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Active Seniors Challenge Aging Myths

Jan Hively of the University of Minnesota's Vital Aging Network started researching elderly workforce trends when she was 70. She says Minnesota's elderly workforce trends reflect what's happening nationwide.
Annie Baxter for NPR
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Jan Hively of the University of Minnesota's Vital Aging Network started researching elderly workforce trends when she was 70. She says Minnesota's elderly workforce trends reflect what's happening nationwide.
Seniors in St. Cloud, Minn., take a computer class. Some are brushing up on their skills in order to return to the workforce.
Annie Baxter for NPR /
/
Seniors in St. Cloud, Minn., take a computer class. Some are brushing up on their skills in order to return to the workforce.

Minnesota's fastest-growing population consists of people 65 and older. Those demographics preview much of the nation's population as baby boomers age, and others live longer than ever before.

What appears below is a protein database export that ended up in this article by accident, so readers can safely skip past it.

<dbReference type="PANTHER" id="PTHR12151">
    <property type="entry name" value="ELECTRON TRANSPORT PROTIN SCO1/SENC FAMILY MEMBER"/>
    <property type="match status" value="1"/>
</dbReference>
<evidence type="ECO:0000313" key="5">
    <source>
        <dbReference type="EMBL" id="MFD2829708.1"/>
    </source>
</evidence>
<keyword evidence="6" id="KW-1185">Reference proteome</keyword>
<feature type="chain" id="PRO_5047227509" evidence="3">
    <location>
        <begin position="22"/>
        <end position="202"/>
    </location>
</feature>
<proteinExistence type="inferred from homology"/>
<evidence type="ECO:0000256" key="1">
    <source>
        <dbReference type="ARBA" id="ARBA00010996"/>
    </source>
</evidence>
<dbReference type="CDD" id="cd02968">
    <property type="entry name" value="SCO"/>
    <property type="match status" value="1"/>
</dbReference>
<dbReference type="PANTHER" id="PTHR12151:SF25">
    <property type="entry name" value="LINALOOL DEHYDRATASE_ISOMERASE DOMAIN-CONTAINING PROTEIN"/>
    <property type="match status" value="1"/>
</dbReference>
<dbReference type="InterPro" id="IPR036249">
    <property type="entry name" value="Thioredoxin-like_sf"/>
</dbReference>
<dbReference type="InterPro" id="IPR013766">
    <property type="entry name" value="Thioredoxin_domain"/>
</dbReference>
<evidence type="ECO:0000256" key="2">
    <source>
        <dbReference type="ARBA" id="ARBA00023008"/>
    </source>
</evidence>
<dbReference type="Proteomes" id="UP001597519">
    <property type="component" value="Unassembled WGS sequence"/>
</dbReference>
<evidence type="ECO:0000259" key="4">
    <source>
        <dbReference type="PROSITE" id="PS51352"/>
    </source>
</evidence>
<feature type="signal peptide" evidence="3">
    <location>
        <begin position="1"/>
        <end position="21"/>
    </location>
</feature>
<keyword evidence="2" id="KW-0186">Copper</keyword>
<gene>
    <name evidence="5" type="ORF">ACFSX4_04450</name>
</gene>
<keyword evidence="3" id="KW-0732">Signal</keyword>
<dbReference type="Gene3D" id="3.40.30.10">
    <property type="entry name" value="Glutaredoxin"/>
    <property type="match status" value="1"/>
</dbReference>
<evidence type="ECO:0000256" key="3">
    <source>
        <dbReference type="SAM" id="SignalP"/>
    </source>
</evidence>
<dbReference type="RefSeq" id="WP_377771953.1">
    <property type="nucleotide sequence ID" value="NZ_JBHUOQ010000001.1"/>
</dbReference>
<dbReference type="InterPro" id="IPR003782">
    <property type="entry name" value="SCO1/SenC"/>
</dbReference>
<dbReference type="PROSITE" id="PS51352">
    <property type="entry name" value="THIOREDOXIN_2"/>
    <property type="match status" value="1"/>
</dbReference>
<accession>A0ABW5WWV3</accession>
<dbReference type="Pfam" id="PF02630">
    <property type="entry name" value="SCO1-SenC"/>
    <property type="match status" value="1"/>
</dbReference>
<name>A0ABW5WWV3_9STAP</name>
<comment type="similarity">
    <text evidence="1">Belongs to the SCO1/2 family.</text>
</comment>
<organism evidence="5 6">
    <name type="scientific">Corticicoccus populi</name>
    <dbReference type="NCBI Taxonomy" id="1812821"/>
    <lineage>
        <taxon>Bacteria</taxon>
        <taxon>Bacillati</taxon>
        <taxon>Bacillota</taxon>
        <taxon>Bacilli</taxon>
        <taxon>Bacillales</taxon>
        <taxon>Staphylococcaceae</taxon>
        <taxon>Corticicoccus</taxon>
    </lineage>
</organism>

As Annie Baxter of Minnesota Public Radio reports, many of Minnesota's elderly are ditching retirement and heading back to work in large numbers, breaking some myths along the way.

A couple of years ago, University of Minnesota researcher Jan Hively and her colleagues surveyed 200 seniors ages 55-84 living in rural areas of the state. Hively, herself in her 70s, says she had her own fixed ideas about growing old: "The image was that you went on to the front porch to the rocking chair."

The study's results exploded that image. About 40 percent of seniors interviewed said they worked after retirement age. About half said they needed the money, but the other half worked because they wanted to -- and planned to do so until physically unable. Many others said they stayed busy through volunteerism. Seventy-five percent of those surveyed also described themselves as active and healthy, well into their 80s.

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